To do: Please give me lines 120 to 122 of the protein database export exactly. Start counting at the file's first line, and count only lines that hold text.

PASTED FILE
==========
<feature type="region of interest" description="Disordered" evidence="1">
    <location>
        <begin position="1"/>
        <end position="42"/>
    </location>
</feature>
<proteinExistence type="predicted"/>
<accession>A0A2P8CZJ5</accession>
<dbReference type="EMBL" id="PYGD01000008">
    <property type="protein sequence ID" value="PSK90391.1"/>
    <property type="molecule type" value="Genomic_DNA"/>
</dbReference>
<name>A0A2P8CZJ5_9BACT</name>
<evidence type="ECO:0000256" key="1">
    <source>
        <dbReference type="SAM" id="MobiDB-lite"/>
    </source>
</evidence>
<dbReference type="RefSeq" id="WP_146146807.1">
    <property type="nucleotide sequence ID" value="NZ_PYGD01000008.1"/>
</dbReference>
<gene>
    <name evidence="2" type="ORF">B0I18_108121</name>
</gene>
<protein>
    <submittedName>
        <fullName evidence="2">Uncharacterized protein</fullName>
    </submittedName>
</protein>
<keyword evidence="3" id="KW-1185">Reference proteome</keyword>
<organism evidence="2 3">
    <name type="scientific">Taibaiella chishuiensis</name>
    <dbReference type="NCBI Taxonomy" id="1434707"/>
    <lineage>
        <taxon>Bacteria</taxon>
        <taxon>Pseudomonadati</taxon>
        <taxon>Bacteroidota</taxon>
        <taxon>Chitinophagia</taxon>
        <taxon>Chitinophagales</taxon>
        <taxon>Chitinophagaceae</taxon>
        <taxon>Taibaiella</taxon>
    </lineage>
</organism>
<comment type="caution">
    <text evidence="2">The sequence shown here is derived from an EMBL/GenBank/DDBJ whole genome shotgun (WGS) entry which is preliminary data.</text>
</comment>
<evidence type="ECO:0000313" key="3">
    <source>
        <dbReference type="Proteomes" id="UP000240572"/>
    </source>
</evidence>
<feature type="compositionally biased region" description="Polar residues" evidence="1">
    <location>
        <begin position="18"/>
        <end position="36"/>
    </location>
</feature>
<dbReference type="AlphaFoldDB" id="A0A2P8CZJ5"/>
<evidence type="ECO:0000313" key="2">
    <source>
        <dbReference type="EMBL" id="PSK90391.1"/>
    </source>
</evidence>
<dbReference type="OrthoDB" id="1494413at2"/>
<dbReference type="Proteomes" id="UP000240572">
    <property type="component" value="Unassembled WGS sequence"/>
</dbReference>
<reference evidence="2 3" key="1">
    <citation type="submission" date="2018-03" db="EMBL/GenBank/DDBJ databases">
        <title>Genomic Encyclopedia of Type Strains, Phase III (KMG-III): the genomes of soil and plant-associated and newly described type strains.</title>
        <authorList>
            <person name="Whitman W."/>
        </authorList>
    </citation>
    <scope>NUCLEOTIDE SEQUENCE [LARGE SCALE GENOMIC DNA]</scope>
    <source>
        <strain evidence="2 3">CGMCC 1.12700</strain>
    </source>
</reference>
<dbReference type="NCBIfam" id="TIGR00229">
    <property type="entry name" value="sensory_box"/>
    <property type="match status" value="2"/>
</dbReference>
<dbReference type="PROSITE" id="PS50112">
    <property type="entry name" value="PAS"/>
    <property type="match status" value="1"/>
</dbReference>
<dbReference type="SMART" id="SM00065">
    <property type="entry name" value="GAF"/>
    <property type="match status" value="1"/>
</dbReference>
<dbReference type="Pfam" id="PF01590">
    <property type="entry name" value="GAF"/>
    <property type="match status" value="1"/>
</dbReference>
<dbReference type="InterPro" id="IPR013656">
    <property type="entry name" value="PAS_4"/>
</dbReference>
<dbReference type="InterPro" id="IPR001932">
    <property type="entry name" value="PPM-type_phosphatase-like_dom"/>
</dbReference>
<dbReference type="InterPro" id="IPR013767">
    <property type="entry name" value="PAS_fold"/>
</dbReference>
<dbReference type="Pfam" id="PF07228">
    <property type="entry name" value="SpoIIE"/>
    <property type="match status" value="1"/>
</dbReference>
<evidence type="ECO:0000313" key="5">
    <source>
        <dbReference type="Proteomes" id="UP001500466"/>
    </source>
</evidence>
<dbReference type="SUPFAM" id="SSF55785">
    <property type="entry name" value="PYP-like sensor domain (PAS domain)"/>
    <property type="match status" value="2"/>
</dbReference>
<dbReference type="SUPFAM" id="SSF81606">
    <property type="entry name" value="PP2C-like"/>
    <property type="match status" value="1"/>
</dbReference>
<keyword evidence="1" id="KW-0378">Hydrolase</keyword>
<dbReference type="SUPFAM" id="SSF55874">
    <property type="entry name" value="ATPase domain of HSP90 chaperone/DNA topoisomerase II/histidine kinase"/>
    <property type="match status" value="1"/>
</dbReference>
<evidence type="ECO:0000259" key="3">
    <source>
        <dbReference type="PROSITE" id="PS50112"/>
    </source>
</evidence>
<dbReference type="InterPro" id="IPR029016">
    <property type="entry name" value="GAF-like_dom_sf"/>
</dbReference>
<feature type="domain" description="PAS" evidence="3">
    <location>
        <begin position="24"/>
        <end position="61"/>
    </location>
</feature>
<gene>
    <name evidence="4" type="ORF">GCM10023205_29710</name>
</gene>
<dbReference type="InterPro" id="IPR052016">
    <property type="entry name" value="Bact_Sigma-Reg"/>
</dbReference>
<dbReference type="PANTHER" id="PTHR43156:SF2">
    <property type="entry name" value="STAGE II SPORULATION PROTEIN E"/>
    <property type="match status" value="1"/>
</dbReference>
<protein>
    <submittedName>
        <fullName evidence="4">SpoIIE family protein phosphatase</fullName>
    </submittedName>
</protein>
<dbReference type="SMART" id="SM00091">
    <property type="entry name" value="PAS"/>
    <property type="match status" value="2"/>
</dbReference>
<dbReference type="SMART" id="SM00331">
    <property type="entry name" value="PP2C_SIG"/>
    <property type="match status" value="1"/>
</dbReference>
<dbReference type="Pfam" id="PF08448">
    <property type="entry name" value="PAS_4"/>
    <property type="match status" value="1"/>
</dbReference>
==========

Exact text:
    <property type="match status" value="1"/>
</dbReference>
<keyword evidence="1" id="KW-0378">Hydrolase</keyword>